So, they trudge along the frost covered rose bushes, their breaths coming out in puffs of white. The turrets of the great white castle behind them disappear into the fog. Three days ago, they arrived here in a stream of exquisite carriages, with their bannermen and the royal guard – the Queen, the Prince, her sisters, her brother and herself. Clio has been busy, she always is. Being next in line and nearly four and twenty, she is expected to find herself a future king consort soon, even though Draga is not short of allies. Her twin Clarissa has of late spent most of her time with Kenna, and their brother Maven sulks because, as Clarissa says, he wouldn’t wear their mother’s crown.

“Rahab,” Clarissa calls out to the prince. She’s always calling him by his name. The boy is nearly seventeen but he’s too scrawny for a prince. His black, snow damp hair falls over one of his ice blue eyes, and his leather jerkin is too big on him. He’s not sickly, he doesn’t even wear a cloak, and he doesn’t shiver but the cold seems to have filled him and burned him from the inside till his skin turned into a sickly, slightly bluish grey. His brother and his little sister are different, both red of hair and green of eye, with freckles dusted over their noses. Kenna heard a few ladies whisper about their bastard cousin being a god. Of course, it is only a metaphor. Her great grandfather ensured none of them got away alive. He is certainly beautiful though – skin like ivory, ash blond hair, and a body carved from stone, but he surprisingly smells like coffee beans and old paper; one eye like stormy skies, and the other like burnt gold. Dimples.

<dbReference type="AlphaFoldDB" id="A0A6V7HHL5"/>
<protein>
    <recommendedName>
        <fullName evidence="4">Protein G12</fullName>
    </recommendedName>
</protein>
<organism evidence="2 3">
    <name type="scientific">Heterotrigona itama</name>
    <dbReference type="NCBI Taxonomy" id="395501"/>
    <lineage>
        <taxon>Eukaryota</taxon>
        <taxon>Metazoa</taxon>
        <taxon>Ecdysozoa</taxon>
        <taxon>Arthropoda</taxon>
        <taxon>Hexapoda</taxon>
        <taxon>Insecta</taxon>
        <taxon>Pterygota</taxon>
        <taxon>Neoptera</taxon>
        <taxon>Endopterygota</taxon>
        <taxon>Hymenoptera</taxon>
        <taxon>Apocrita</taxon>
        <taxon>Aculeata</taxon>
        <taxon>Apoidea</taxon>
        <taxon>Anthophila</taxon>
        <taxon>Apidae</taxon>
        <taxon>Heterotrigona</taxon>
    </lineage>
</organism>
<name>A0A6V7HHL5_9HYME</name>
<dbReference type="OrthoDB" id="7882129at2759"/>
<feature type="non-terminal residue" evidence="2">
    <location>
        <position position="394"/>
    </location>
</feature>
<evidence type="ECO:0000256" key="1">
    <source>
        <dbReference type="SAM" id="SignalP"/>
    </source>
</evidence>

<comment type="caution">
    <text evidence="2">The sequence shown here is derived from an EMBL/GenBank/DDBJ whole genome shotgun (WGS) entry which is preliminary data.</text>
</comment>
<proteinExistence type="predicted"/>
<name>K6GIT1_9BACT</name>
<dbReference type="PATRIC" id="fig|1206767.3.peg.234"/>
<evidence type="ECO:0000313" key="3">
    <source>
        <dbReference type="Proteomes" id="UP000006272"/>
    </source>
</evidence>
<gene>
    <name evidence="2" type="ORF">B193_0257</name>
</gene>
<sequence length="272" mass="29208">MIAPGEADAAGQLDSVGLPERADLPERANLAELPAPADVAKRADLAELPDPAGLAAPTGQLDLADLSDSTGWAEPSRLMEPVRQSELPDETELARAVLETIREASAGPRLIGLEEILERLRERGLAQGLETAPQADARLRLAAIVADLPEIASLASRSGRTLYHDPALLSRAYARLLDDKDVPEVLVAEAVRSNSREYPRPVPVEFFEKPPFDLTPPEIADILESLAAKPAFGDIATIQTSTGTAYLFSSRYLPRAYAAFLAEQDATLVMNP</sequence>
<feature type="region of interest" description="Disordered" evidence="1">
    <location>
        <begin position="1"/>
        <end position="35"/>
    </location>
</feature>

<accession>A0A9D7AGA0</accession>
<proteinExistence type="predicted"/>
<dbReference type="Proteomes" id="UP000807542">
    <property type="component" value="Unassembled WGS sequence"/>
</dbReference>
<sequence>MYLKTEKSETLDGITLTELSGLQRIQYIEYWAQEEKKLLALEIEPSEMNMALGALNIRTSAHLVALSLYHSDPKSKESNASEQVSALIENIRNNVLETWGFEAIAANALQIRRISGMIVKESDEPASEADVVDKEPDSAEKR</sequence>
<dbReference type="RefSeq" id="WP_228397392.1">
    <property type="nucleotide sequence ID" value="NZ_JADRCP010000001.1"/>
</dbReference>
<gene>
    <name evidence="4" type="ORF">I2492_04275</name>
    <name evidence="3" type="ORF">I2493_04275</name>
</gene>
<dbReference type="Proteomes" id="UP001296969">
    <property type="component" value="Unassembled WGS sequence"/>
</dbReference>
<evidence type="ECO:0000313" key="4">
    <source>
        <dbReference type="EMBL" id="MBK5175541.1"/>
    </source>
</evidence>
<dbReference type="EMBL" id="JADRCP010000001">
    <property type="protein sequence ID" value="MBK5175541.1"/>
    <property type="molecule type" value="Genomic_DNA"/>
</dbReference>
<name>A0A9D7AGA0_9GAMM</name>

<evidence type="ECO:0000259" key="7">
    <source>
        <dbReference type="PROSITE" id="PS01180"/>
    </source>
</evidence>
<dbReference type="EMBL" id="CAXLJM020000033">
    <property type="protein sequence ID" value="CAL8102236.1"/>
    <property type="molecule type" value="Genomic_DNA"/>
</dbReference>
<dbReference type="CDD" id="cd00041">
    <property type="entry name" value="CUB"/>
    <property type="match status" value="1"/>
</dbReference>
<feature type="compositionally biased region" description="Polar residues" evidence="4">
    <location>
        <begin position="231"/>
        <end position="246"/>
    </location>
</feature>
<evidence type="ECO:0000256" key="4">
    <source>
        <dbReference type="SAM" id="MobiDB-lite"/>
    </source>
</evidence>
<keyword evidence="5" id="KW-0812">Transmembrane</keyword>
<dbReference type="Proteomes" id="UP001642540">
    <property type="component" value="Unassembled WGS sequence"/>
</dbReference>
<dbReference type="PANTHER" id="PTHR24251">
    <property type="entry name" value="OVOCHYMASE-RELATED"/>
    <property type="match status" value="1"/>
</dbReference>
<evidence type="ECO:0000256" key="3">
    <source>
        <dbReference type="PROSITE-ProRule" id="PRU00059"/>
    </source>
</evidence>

“Walk with me,” Clarissa says brightly, skipping forward to link her arm with the prince’s. Rahab looks bored, but he forces a small smile as Clarissa looks up at him. He looks like one of those people who take pleasure in a slow kill.

It is time, Kenna thinks. The prince and the princess pick up their pace as they walk down amongst the snowy, maze like bushes. She sees Rahab opening his mouth to answer Clarissa every once in a while, as she stands, frozen at a spot, her cloak flapping about her, till she can barely make out their forms in the white haze. The moment they disappear from her sight altogether, Kenna runs.

The flowers grow everywhere the snow hasn’t been trampled on. No leaves. Tiny brown stems. She counts the petals. There are so, so many of them- all clustered together, frozen cold. She weaves her hands through the lot, searching for one, just one that would look a little different, but they seem to blur and confuse her. Any moment now, she knows, the prince would turn back and notice her gone and Clarissa wouldn’t hesitate to come back and find her. She’d told Kenna she would do nothing to raise Rahab’s suspicion.

Breathless, she moves to another bed of flowers, then another, till she’s sure she has looked at every small bed growing near her. They’re all harmless little red flowers. She hears voices then, Clarissa’s laughter. She goes ramrod straight. They’re close.